Chanfrau & Chanfrau

Proving Fault: Car Accidents and Police Reports

By William Chanfrau, Jr. on February 18, 2019

Filling out an accident reportFollowing an auto collision, it may be difficult to know what you should do next. After seeking medical attention, speaking with your insurance provider, and recuperating, you then have to decide if it’s worthwhile to seek legal action. The Daytona Beach, FL auto accident attorneys of Chanfrau & Chanfrau are here to help.

When helping clients with lawsuits and settlements for car accidents, we can look over numerous documents and evidence in building a case. The police report from your collision can play an important role in establishing who was at fault in a crash. Let’s explain.

What Is a Police Report?

A police report is a record of an incident that occurred that is filled out by a responding police officer. This police report contains information on what happened as well as the officer’s opinion of what occurred.

Information in a Police Report

Some information that is commonly found in a police report for an auto collision includes:

  • Date and time of the collision
  • Location of the collision
  • Make and model of the vehicles involved
  • License plate numbers
  • Vehicle occupant names, contact info, and insurance details
  • Information on witnesses of the crash
  • Statements from motorists and witnesses
  • Descriptions of vehicle damage
  • Diagram of the collision
  • Notes on any laws violated/tickets issued
  • Notes on road and weather conditions
  • Officer's assessment of the collision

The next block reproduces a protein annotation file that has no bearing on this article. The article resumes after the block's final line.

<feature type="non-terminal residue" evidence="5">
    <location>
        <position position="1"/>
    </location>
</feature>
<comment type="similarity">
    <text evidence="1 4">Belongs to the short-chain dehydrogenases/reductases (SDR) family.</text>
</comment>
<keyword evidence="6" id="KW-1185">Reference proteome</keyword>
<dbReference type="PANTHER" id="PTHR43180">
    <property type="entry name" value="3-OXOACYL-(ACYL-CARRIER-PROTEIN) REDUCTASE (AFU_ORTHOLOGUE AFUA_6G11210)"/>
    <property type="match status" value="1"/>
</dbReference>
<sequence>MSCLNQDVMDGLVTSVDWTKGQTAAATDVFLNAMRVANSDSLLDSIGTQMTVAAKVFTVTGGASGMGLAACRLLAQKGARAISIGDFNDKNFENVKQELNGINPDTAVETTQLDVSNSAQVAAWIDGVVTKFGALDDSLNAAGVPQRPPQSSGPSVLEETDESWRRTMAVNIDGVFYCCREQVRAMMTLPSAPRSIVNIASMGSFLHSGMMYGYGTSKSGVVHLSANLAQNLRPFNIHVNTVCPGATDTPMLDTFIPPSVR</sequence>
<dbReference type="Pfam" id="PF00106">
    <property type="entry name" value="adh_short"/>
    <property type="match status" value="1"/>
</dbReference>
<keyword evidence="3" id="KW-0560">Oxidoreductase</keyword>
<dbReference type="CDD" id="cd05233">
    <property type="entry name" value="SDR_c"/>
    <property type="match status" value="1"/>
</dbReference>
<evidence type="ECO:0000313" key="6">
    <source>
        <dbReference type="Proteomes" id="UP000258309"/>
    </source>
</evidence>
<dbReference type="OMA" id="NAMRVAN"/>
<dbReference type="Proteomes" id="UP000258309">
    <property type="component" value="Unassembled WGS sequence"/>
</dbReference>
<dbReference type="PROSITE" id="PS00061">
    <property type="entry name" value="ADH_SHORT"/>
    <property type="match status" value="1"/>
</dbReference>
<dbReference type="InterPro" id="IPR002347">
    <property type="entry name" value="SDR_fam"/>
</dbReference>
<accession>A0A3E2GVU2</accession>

A Mix of Facts and Opinion

As you may have noticed, there is a mixture of fact and opinion contained in a police report. The objective matters recorded are indisputable (if recorded accurately). The officer’s assessment of what happened, however, may be up for debate depending on the nature of the crash. In fact, insurance companies may have a completely different assessment of what happened and why.

Can the Police Report Prove Fault?

A police report alone will not necessarily prove fault. Given that the officer’s assessment is subjective and opinions may vary, it is an important record of what happened but not a definitive statement of what occurred.

With this in mind, building a case will involve looking at the details in the police report as well as checking with witnesses and analyzing any evidence that is available.

How to Get a Copy of the Police Report

There are two ways that a copy of a police report can be obtained:

  • Obtaining a Free Copy - If your own insurance company requested a copy of the police report to look over, you can request a copy of the police report at no charge through the insurance company’s claims representative.
  • Paying for a Copy - After responding to the collision, the responding officer will provide you with a receipt for your incident. This receipt will allow you to obtain the police report from the specified law enforcement office. You will need to pay an administrative fee.

Working with Your Lawyer

Using the police report and available evidence, your lawyer will build a strong case proving that the other party was at fault. If there were any tickets of citations issued after the collision, these can be helpful in demonstrating negligence. We will also advise you on whether you should accept a legal settlement or proceed to trial. Our goal is helping you make smart legal choices at every stage of your case.

Speak with the Attorneys of Chanfrau & Chanfrau

For more information about your legal options following a motor vehicle collision, be sure to contact our team of auto accident lawyers. The attorneys of Chanfrau & Chanfrau are here to help. You can reach our Daytona Beach law office by phone at (866) 610-0653, and our Palm Coast law office at (386) 439-7760.

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